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I think our fantasies of zombies and ghosts are ways of explaining this feeling, this sense that the dead are still out there broadcasting and walking around. Just because someone has died doesn't mean they don't continue to shape our lives.

Will was an electronics geek and environmentalist, who combined these passions to create a large intentional community in California called Regen Co-op. Many Co-op members worked with Will at the small business he ran, which helps people transition to solar energy and electric cars. Here is a classic moment with Will, doing a how-to about creating a car charging station in Sausalito, CA:

It's thanks to Will that I have an unholy number of solar panels on my roof and a strange assortment of LEDs and fluorescents in pretty much every light socket in my house. At his funeral, which was packed with colleagues and friends and activist co-conspirators, I heard many people talk about how Will would live on — not just in their hearts, but in their electrical wiring and energy systems. Will changed our infrastructure. He is dead, but he is still here, in the power I send back to the grid on sunny days.

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But how can we bear to live among the dead? I think this is also a question posed by ghost stories, which are usually full of pain and horror. How do we cope with all the missing people, the fantasies we have of them, when there's work to be done and people still living all around us? I wish the answer were as simple as burning the ghost's bones with a pinch of salt, after hanging out with the Winchester brothers on Supernatural. If only it were as easy to dispatch my sadness as it is to shoot a zombie straight through the eyes.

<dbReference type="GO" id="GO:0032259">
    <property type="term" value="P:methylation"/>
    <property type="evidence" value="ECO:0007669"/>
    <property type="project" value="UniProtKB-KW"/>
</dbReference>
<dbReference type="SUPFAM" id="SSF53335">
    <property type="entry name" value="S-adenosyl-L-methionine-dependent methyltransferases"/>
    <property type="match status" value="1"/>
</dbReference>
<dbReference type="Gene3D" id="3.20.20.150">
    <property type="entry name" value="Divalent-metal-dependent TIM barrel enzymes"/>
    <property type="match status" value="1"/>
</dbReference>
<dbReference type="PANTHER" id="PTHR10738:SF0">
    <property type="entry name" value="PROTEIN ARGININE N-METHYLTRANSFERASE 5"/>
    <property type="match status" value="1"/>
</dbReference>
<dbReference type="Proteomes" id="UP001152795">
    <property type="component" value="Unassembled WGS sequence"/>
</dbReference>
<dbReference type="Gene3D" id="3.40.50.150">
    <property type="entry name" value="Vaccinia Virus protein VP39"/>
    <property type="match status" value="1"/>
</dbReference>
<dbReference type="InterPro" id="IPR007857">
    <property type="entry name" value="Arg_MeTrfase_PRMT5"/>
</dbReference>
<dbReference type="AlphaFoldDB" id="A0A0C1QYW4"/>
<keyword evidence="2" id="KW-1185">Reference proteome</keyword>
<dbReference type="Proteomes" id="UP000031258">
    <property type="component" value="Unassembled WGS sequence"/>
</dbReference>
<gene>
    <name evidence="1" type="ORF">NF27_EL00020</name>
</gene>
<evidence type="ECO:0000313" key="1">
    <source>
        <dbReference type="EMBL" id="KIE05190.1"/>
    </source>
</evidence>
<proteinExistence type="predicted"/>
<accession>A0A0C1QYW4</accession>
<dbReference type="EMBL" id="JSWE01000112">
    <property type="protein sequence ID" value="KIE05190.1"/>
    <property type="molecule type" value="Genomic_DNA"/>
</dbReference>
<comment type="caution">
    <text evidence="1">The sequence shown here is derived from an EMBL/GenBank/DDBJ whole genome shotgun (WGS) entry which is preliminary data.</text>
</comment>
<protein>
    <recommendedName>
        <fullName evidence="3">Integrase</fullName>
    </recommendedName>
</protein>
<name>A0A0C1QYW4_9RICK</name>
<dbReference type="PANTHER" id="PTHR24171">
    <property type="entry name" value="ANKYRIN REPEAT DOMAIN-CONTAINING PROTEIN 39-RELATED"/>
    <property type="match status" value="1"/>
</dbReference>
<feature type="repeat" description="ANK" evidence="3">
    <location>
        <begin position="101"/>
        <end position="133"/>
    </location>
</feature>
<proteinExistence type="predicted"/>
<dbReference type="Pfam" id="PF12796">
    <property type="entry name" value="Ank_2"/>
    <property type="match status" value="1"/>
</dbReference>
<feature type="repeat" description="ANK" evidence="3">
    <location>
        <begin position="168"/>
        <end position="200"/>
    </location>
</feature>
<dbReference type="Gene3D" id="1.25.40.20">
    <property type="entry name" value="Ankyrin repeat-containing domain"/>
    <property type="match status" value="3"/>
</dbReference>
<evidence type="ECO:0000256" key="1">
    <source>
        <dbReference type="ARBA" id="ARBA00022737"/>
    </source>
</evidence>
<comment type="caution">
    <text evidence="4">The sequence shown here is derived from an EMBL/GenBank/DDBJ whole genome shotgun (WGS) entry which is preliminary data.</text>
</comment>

Sure, there are comforting rituals and the slow erosion of pain with the passage of time. That's not enough. I think the only thing to be done is to admit that the dead live with you forever, and to find some way to make room for them — while still leaving plenty of space for the people who have survived with you. I carry my dad's wallet with me every day, with his old teacher's union card in it. And right now, I am sitting under a compact fluorescent light that Will installed. These are just small material things, but they represent a lot more than that.

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They are my promises to the dead that I will survive, and I will take them with me into the future. I will make their jokes for them; I will cook the recipes they taught me; I will fight to save the Earth alongside their ghosts. This is about keeping up the good fight for all of humanity, but it's also about the little struggles just to stay hopeful after a sad year. So I will take their memories out to see Guardians of the Galaxy, and I'll invite all you survivors to come along too. Those of us who remember the dead are all the dead have left; and that is why we honor them by sticking together, by staying alive together, so that every haunting becomes a possible future.

Hey you, out there — please stay alive with me. There are no zombies to fight. We only have each other.

Annalee Newitz is the editor-in-chief of io9 and this is her column. She's the author of Scatter, Adapt and Remember: How Humans Will Survive a Mass Extinction. Follow her on Twitter, or email her.